We all want our kids to do well in school. We want learning to become an enjoyable part of their lives. How do we do this? Do we give rewards? What kind of rewards? Discuss this with your parenting partner before school gets underway.
8 Tips on Rewarding Good Grades
1. Grades are only one measure of school work. A more effective measure is the effort and persistence that goes into the work. Comment on your child's focus and completion of work. Your comment in some detail is the reward.
2. Different teachers are lax or strict about grades at the beginning of school. Discuss this with your child so they don't take the very strict grades too much to heart or think that they won't have to work hard to earn grades from the 'easy' teacher who wants the kids to feel motivated and encouraged. Again, point out the grade isn't the be all and end all. Learning new material is what is praised.
3. Praise is the reward, not material goods for good grades. The praise should be specific and detailed not just a tossing off of "good job." If you give a detailed response to the grade such as you appreciate your child's focus and organization, then they know what to repeat.
4. Being proud of your child is a reward, far more important than a grade. Make sure at least once a week to point out what made you proud of the child's approach to their school work.
5. Material goods or money for good grades sends the wrong message. School is about learning. The value to teach is learning for its own sake, not for material goods.
6. Set an example that learning is part of what the family values by talking about what you learn during the week when you work at your job, read something interesting, listen to the news on TV, or are working on an at-home project. Sharing what you learn with your child, shows them that learning is enjoyable. The grade you get is the sense of achievement you receive. Point that out to show that all learning doesn't have grades.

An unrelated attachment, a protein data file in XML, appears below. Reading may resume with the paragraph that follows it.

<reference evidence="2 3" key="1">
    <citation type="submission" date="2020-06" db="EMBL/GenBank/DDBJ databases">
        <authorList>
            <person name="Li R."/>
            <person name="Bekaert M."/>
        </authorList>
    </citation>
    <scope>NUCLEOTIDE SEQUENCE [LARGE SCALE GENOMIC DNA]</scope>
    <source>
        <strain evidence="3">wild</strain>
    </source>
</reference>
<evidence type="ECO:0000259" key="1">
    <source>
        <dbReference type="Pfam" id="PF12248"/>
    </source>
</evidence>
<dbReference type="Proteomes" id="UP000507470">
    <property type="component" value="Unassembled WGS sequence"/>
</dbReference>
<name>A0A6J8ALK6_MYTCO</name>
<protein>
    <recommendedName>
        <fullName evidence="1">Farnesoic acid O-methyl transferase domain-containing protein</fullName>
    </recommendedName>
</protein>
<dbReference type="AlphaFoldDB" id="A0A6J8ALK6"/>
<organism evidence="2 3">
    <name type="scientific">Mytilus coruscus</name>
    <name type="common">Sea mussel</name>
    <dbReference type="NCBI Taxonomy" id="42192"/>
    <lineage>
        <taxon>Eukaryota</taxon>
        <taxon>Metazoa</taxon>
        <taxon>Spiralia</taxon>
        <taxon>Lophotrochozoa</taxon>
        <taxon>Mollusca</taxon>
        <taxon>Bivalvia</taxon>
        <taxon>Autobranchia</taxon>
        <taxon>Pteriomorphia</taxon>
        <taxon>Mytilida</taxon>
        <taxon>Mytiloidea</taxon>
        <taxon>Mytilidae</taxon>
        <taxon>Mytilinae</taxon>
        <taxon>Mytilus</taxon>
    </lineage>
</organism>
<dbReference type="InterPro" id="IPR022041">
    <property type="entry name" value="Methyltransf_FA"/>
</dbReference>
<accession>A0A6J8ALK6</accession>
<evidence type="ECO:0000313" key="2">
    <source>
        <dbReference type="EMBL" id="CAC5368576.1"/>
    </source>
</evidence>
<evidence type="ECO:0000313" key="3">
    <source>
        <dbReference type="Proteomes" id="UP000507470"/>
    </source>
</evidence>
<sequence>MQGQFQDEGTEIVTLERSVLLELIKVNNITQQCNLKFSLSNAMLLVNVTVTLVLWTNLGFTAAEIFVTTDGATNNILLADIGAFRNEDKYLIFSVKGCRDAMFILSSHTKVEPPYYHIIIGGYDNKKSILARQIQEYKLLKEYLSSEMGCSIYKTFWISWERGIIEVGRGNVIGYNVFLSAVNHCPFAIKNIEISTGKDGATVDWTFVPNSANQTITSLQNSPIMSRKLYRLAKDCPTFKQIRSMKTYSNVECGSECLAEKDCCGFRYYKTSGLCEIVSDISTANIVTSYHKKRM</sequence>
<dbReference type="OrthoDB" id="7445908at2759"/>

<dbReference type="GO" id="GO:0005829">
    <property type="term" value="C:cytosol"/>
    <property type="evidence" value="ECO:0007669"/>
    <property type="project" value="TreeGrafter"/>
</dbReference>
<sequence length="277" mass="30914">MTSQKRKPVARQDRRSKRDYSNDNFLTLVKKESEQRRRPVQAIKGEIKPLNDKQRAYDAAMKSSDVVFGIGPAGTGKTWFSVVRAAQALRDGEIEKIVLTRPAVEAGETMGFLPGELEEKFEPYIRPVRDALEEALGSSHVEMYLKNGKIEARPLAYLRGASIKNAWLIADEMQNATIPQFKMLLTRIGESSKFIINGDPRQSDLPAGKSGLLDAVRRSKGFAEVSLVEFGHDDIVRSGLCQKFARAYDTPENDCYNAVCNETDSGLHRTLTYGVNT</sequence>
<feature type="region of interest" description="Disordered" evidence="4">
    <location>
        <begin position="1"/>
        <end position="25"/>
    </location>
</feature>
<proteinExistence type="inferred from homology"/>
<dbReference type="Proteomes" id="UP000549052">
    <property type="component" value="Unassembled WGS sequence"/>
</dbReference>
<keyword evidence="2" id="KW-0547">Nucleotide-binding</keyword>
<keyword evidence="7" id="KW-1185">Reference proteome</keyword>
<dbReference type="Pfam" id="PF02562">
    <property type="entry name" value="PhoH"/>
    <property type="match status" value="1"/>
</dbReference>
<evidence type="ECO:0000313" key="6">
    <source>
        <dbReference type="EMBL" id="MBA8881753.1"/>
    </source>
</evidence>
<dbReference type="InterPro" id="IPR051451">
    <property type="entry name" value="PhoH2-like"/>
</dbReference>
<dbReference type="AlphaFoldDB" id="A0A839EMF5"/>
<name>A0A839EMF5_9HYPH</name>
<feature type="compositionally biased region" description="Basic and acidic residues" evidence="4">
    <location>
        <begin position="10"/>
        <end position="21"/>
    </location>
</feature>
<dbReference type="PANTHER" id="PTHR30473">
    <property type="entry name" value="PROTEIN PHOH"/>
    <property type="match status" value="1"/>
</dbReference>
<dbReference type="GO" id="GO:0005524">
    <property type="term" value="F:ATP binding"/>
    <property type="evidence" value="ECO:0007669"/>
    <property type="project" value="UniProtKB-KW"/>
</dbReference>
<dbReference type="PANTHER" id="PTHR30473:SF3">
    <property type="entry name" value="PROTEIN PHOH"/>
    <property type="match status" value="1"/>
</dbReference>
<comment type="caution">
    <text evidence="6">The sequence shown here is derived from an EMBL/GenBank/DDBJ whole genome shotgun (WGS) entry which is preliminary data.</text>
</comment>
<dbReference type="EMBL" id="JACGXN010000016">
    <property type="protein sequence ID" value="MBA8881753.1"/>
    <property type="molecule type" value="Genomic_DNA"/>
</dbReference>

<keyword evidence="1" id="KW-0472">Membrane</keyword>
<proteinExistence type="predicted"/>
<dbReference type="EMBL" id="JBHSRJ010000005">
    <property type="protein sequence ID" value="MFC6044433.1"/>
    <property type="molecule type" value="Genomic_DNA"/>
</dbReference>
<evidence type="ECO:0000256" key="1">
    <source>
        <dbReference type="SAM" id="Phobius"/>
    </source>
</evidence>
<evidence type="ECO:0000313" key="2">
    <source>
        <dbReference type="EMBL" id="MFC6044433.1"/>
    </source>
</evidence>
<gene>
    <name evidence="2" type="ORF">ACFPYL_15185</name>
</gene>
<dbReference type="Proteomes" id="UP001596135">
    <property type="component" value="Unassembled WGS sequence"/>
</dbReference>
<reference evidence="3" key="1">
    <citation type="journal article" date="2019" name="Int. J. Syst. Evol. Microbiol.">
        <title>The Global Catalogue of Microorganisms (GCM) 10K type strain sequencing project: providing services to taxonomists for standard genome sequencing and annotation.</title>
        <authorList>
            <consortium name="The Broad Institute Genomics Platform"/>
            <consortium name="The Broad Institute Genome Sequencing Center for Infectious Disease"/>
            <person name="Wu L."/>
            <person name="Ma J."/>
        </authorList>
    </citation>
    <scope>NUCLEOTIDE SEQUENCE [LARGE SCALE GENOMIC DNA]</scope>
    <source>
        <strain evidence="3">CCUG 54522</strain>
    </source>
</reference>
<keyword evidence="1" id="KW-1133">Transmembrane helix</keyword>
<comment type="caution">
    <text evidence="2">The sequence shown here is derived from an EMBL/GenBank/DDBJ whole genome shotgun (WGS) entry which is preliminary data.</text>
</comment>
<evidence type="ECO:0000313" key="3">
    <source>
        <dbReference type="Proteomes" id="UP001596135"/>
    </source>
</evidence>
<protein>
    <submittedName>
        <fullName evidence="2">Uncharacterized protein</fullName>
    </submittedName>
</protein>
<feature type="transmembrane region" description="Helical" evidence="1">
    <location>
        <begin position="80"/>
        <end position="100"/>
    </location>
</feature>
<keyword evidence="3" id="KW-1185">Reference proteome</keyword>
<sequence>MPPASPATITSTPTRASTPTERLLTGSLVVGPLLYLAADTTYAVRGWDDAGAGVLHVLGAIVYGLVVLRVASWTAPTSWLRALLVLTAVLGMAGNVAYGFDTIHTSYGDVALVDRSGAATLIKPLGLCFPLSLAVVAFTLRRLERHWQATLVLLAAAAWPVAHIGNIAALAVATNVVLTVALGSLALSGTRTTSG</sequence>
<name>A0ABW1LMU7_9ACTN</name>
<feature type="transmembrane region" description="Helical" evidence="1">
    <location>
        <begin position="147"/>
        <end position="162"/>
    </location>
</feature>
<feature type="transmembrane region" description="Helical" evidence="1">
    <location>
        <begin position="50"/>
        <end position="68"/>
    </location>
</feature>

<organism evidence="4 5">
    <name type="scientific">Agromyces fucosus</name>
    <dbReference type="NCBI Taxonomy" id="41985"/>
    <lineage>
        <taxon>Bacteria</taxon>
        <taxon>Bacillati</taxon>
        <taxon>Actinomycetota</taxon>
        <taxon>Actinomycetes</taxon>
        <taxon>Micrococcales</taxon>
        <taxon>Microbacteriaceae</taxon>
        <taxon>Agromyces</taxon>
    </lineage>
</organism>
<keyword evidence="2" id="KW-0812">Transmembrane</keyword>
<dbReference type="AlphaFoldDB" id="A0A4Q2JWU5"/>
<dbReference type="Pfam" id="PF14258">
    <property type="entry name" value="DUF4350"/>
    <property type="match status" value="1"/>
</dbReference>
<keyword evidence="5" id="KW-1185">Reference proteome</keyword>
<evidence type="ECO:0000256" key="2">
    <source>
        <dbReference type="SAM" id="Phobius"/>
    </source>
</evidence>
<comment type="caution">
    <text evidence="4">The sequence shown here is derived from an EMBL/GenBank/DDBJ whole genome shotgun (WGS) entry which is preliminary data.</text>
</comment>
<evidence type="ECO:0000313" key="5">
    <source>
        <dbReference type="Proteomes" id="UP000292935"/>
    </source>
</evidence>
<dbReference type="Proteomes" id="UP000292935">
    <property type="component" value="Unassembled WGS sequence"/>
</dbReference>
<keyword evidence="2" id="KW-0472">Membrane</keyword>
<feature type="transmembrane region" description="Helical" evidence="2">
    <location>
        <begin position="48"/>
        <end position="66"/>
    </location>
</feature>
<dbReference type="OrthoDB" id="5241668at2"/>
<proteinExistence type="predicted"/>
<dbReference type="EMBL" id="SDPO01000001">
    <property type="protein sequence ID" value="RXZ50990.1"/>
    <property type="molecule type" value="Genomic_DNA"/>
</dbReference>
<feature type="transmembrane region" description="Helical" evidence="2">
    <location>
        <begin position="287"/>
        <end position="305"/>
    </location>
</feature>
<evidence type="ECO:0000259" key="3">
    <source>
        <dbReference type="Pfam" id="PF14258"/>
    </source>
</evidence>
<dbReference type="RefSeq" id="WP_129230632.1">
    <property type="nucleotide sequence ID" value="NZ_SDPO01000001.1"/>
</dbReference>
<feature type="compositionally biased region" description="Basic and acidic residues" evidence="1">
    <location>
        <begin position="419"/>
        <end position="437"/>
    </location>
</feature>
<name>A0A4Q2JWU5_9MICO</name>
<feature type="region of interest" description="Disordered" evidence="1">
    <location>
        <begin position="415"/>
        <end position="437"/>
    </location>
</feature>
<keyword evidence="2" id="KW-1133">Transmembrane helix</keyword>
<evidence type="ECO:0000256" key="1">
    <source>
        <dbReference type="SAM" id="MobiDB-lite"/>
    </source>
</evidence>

7. Point out that good grades may show how interested your child is in a subject. That interest when pursued beyond what's learned in school is more important than the single grade. Reward your child by praising their devotion to a certain subject. If they are interested, take them places where they can learn more about the subject or get books and magazines and youtubes on the topic to share in your child's interest.
8. Sometimes a long term project warrants a special reward. This may be a special dinner or special movie night that highlights the achievement. Again, the learning is what's emphasized and the completion of a hard project is praised.
As you can see, rewards are often verbal and loving, not material goods. The main emphasis is that learning is enriching, fun, and exciting. Learning is about discovery and adventure. With these values grades don't become the main focus, yet they are earned and appreciated along the way. A family that learns together becomes devoted to sharing their interests which may be very varied and rewarding for all.
Laurie Hollman, Ph.D., is a psychoanalyst and author of Unlocking Parental Intelligence: Finding Meaning in Your Child's Behavior found on Amazon, Barnes & Noble, Familius and wherever books are found.